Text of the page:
Tags: review, shojo, tokyopop titles that don't suck
Akira is a rather good-looking sixteen-year-old boy, but girls don’t like him because he has little to no personality whatsoever (he’d fit in well in Hana-Kimi. Sorry, that was rude). Momoi is a brash, rude sixteen-year-old girl who’s incredibly pretty until she opens her mouth. Yet despite her personality, Akira has a crush on her. Then, due to an accident with one of Momoi’s grandfather’s experiments, the two end up switching bodies; that is to say, Akira’s soul is now in the body of the girl he likes.
This could be just normal shojo (if told from Momoi’s P.O.V.) or a particularly fan-service-filled seinen manga (seriously, think about it), but somehow, this series takes all the cliches, keeps half, and proceeds to screw the othe 50% up so much that it’s just WRONG. And yet… I loved it. I’m a cynic at heart, so seeing shojo tropes turned on their head was awesome for me.
An example of the series’ half-offending, half-completely-hysterical humor: after the body switch, Momoi proceeds to lock herself in the bathroom and, um, examine her new body, as I would have expected the male character to do. This causes un-ending embarassment for Akira, who can’t bear to think of what she must be doing in there – the role a girl would have taken, if this were any normal shojo.
Then there’s Sebongi, Akira’s pre-swap best guy friend, who now has feelings for Akira-in-Momoi’s-body. Even after the swap is revealed to him, he still keeps trying, knowing that it’s his old best friend, which I found completely hilarious. Better yet, Sebongi’s ‘hit on everything that moves’ attitude and Momoi’s possible feelings for Akira lead to some very, very weird situations… including one in Volume Three that’s just too funny to spoil here (one word: doujinshi!)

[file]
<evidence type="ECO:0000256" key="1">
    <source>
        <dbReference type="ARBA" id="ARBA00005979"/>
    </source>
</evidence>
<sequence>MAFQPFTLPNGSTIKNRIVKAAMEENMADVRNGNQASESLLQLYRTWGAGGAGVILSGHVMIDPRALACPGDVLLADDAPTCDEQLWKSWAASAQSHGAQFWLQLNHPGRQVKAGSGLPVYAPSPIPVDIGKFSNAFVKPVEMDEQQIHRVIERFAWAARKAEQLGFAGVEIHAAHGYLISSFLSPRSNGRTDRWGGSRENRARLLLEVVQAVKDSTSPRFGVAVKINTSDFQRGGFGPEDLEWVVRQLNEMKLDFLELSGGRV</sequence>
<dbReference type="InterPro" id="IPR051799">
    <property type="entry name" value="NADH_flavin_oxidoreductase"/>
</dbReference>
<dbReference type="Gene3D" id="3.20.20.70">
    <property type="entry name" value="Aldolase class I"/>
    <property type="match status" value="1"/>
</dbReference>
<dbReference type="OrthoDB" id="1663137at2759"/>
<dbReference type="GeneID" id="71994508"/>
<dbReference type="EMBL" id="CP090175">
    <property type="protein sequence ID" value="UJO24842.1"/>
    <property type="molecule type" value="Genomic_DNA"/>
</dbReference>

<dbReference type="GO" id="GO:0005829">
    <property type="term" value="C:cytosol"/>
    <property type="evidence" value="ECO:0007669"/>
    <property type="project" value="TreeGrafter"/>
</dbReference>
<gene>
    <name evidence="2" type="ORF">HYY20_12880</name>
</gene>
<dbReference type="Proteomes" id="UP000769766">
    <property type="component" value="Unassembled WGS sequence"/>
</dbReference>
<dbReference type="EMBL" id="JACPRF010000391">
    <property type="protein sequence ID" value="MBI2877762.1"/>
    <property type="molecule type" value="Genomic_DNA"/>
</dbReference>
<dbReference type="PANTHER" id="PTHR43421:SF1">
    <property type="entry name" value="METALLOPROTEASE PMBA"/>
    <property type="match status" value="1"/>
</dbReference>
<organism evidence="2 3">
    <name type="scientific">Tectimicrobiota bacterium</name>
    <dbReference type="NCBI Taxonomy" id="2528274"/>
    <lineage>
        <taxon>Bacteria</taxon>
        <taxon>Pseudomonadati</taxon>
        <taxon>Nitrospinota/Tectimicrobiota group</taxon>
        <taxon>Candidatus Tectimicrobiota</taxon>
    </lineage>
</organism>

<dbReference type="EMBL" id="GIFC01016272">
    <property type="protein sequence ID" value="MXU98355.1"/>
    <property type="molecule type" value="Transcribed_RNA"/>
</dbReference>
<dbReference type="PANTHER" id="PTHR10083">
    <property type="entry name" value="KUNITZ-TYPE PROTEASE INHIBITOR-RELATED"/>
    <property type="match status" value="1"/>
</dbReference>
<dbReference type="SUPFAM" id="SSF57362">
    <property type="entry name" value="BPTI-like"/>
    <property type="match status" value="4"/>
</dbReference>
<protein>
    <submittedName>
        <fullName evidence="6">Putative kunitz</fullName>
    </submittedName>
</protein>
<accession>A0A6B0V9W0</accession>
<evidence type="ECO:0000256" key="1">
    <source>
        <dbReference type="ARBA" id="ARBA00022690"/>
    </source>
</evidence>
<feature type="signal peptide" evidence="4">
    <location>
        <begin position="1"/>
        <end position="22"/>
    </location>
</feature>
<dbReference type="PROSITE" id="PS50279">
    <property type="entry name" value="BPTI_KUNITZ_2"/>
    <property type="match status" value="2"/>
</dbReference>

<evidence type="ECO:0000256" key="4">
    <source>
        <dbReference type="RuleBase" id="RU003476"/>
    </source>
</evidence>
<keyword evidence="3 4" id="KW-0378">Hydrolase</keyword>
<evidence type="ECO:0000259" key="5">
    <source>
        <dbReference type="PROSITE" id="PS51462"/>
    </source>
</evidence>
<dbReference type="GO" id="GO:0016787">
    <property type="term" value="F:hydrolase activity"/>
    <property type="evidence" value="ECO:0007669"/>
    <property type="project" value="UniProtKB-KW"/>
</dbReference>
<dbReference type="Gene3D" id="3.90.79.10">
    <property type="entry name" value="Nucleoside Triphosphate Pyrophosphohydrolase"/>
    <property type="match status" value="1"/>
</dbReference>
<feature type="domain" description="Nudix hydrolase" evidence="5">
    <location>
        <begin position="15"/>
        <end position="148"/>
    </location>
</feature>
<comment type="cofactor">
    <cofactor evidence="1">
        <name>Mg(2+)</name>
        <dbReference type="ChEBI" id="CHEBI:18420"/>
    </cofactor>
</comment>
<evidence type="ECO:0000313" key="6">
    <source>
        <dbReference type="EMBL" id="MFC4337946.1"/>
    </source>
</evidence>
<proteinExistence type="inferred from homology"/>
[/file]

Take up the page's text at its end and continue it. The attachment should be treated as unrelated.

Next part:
All in all, I’d have to say this is the best antishojo (although it ran in a shojo magazine) I’ve read in 2009. There’s a bit of Ouran (although more offensive to some), a bit of Hot Gimmick (from what I know of it), and a healthy dose of subverting gender stereotypes. Not for those who still believe there’s good in everyone, but if you’re sick of cookie-cutter shojo manga, why not give it a try?
Art – 6/10. It’s really not all that great, but hey, I didn’t read it for the flower backgrounds and hot guys.
Story – 8/10. FUNNY AS HELL, enough said.
Extras – Had nothing to do with the story. Actually they were all about creator Ai Moringawa’s cats. A little boring, really.
Overall – Cynics who believe that the shojo genre is just recycling ideas, come one, come all. Here’s a slightly screwy shojo that will either make you laugh your brains out, or offend you so much you’ll start a campaign to ban it from your local library. Myself? I’ll go with the former.